30. 30. Transosteal implants Surgically invasive & technique sensitive. These implants feature a plate that is placed against the exposed inferior border of the mandible with extension that pass from this plate through symphyseal area out of the crest of the ridge & into the oral cavity.
  31. 31. Ramus frame implants Often intended for treatment of total mandibular edentulism with severe alveolar ridge resorption.
  33. 33. Consultation  Chief complaint  Patients Goals of Treatment
  34. 34. Clinical Examination  Medical examination  Radiography  Diagnostic Models
  35. 35. Diagnosis & Treatment Planning    Periodontics Operative Prosthodontics – Abutment support evaluations  New implant abutment support – Evaluation of available bone  Quality  Quantity – Choice of implant modality  Endosteal - root form - plate / blade form  Subperiosteal  Natural implant abutment support
  36. 36.  Goal-oriented case presentation – Other treatment options – Thoroughly informed consent    Acceptance of treatment plan Treatment Maintenance – Professional maintenance  Recall examination and prophylaxis  Early detection & treatment related complication  Patient education – Home care
  38. 38.  Bone mineral is primary metabolic stores of essential element calcium. In addition to its obvious structural role, bones most primitive & essential function is calcium metabolism.  Phylogenetically the original purpose of internal stores of mineralized tissue was to serve as a physiologic reservoir of calcium.
  39. 39. Bone is a highly ordered composite of organic matrix & inorganic material. Osseous matrix, referred to as osteiod – Before mineralization , is primarily collagen fibers embedded in ground substance. The latter is a viscous gel of water & glycoprotein complex. It also contains numerous organic factors ( cytokines,growth factors)
  40. 40.  During mineralization small crystals of hydroxyapatite are densely packed in an ordered array according to collagen fiber orientation.  Osseous tissue is formed in a number of configuration depending on age , function & physiologic history.  Bones are composed of 4 microscopic tissue types-Woven bone -Lamellar bone -Bundle bone -Composite bone
  41. 41. Woven bone  Highly cellular osseous tissue that is formed rapidly , in response to growth or injury.  Compared to mature bone it has relatively low mineral content, a more random fiber orientation & minimal strength .  This serves an important stabilization role in initial healing of endosseous implant as it is more pliable than mature lamellar bone.  Woven bone lacks the strength to resist functional load.
  42. 42. Lamellar bone Is the principal load bearing tissue of adult skeleton. In adults lamellae are formed slowly , they have highly organized matrix ,& are densely mineralized .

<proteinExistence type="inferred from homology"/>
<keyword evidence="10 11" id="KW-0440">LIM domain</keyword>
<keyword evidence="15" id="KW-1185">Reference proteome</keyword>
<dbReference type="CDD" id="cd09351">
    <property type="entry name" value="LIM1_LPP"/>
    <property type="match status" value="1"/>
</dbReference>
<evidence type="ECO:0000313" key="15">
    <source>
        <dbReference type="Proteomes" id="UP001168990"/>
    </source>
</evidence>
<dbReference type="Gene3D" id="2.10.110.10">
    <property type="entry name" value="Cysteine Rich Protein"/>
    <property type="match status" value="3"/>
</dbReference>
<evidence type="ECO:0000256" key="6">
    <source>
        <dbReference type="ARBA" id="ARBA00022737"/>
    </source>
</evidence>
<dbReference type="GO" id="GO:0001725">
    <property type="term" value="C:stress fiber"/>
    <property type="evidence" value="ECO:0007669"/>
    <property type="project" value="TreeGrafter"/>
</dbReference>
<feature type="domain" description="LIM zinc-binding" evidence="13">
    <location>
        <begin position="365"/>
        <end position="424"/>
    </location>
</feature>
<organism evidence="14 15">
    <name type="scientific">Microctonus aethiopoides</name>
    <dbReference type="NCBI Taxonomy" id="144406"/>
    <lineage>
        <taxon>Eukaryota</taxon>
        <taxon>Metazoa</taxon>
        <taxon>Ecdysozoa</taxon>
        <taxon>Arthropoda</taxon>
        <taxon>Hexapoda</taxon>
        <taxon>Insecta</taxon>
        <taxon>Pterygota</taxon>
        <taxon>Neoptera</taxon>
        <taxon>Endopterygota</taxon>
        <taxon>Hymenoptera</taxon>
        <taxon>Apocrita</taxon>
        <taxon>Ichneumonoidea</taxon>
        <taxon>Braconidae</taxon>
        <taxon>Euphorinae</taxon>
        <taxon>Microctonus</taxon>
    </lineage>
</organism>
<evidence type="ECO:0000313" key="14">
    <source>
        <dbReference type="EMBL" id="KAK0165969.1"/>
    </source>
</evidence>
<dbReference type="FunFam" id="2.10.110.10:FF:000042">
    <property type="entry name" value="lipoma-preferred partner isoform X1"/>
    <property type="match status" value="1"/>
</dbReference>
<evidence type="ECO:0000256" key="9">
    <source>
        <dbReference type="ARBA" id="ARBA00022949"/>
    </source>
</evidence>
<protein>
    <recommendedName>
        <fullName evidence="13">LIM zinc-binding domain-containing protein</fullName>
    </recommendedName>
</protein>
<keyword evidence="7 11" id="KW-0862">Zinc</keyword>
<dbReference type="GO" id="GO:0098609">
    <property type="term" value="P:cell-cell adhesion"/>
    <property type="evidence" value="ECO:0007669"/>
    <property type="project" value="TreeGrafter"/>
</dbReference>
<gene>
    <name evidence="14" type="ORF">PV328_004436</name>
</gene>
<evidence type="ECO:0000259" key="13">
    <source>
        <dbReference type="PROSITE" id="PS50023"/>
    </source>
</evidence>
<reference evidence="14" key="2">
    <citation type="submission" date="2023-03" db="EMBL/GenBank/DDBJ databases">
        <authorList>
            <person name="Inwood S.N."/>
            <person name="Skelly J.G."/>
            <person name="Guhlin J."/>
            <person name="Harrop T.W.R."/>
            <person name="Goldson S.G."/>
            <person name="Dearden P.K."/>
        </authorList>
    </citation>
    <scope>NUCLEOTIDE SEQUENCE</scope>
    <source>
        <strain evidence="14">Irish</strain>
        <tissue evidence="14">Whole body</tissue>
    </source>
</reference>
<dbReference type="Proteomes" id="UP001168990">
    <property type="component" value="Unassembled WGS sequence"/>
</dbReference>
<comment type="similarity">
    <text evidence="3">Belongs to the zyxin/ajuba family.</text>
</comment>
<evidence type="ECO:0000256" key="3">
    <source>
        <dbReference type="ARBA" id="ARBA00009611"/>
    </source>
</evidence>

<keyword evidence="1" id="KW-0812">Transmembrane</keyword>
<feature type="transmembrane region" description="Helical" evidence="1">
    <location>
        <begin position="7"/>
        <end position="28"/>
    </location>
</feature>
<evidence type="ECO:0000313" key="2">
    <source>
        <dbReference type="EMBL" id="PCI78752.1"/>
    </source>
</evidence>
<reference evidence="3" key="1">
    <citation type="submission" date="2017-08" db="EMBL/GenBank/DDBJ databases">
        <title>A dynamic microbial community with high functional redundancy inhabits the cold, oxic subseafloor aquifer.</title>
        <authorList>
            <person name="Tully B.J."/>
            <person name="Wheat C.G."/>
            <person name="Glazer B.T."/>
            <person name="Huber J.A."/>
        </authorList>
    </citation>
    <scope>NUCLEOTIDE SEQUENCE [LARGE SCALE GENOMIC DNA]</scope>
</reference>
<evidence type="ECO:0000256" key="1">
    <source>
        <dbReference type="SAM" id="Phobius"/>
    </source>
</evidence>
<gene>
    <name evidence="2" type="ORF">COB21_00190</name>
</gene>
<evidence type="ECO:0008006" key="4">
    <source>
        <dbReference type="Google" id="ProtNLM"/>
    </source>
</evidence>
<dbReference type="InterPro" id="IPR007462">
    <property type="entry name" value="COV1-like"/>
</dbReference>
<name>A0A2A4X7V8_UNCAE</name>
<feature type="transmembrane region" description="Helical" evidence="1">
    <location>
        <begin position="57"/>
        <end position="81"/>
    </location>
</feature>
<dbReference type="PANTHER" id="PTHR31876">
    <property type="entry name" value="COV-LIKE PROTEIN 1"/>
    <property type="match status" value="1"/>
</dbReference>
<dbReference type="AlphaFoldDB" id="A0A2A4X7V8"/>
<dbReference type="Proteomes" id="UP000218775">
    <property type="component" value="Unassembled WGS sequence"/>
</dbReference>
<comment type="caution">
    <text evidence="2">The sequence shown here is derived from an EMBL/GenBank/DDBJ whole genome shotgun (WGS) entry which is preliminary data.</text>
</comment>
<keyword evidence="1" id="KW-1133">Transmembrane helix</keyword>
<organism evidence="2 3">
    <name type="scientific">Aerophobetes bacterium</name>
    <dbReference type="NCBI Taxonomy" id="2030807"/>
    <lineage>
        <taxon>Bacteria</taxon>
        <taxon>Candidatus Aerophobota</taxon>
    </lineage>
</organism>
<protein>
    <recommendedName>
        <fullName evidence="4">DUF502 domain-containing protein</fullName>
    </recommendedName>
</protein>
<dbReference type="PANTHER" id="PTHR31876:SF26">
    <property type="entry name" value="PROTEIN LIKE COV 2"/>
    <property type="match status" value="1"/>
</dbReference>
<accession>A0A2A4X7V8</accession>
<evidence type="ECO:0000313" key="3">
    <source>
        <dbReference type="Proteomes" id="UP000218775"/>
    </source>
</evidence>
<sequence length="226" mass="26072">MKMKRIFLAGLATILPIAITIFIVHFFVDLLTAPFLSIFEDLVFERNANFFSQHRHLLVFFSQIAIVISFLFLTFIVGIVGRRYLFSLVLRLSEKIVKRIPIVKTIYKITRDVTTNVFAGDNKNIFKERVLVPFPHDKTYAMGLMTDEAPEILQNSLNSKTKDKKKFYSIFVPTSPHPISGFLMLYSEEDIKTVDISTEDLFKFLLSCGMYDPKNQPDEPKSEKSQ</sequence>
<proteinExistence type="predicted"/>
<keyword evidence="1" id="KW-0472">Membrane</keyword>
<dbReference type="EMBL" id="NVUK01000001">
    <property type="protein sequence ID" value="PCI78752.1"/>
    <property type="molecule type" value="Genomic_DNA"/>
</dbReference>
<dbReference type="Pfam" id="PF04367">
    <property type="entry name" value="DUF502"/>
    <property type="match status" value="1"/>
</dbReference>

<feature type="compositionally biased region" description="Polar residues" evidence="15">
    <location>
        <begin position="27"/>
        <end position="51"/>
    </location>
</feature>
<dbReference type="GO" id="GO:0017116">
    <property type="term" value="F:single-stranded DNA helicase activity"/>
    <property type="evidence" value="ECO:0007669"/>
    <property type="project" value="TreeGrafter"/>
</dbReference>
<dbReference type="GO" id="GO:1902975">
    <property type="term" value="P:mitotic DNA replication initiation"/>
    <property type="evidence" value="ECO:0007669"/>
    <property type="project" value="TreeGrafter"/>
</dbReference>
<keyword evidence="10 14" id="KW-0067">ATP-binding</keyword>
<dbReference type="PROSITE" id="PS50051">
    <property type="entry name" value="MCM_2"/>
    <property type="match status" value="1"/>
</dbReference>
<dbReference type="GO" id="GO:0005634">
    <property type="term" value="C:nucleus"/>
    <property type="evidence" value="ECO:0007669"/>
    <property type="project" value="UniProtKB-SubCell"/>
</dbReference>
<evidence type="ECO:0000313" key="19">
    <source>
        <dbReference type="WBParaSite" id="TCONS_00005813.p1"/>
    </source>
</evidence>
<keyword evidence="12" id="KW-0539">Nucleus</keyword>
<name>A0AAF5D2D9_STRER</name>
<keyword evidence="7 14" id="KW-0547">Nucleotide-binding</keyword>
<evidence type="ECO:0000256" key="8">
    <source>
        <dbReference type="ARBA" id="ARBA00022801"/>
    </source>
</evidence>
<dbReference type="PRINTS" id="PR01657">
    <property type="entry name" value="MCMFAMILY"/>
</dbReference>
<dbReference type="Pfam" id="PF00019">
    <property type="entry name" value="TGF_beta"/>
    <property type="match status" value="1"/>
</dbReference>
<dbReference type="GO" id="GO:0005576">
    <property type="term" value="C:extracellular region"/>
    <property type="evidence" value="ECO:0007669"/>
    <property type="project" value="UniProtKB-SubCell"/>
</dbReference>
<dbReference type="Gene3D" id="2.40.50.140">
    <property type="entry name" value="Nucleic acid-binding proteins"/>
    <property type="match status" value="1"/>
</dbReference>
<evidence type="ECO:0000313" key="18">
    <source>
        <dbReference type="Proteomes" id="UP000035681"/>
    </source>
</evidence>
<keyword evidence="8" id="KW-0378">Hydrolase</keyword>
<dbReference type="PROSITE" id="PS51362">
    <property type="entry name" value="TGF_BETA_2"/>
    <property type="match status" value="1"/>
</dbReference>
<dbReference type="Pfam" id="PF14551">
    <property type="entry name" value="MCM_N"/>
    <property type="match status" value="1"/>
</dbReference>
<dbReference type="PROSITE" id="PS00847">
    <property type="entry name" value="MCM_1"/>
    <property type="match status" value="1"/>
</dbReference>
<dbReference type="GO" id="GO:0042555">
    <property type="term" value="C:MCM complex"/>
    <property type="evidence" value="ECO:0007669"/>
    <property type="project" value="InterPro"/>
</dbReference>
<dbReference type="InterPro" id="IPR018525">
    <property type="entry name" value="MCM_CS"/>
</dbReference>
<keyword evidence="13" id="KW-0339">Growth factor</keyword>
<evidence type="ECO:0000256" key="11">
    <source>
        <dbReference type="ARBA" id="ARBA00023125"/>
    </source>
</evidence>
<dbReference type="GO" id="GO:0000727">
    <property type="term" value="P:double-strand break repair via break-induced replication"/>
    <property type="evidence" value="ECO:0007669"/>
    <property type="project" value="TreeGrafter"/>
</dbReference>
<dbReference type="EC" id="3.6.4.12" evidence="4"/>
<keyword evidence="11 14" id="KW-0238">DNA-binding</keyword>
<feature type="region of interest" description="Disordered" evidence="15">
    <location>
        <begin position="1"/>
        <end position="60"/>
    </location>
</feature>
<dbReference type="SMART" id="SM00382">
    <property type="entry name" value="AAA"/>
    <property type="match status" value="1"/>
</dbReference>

43. 43. Bundle bone It is the characteristic of ligament & tendon attachment along with bone forming surfaces. Bundle bone is formed adjacent to the periodontal ligament of physiologically drifting teeth.
  44. 44. Composite bone  It is the lamellar bone deposited on woven bone.  Lamellar compaction of the composite bone is an important step in achieving stabilization of an implant during the rigid integration process.
  46. 46. Osseointegration  Osseointegration is a biological concept . It refers to the incorporation within living bone of an inanimate (metallic component) . It is in essence an anchorage mechanism , nothing more nothing less.  Osseointegration is defined as direct , structural & functional connection between the organized vital bone & the surface of titanium implant , capable of bearing the functional load. – Branemark.
  47. 47. Osseointegration was introduced in dentistry & orthopedics to provide an anchorage system for the prosthesis, the use of osseointegration has broad application – Dental prosthesis. Maxillofacial prosthesis. Injured joint replacement. Artificial limb replacement.
  48. 48. Besides restoration of lost tooth, implant can be indicated as anchorage for orthodontic movement of natural tooth . Orthodontic tooth movement is restricted by reciprocal forces of action / retention when there are no fixed anchorage points in the oral cavity, normally this is compensated for with extraoral anchorage system.
  49. 49. According to Higuchi & Stalk orthodontic forces of 150 -400 gms can be applied to implants during orthodontic treatment which allows tooth movement without affecting osseointegration.
  50. 50. Fibrointegration Osseointegrtion
  52. 52. Biocompatibility It is defined as an appropriate response to a material (biomaterial) within a device (design) for a specific clinical application.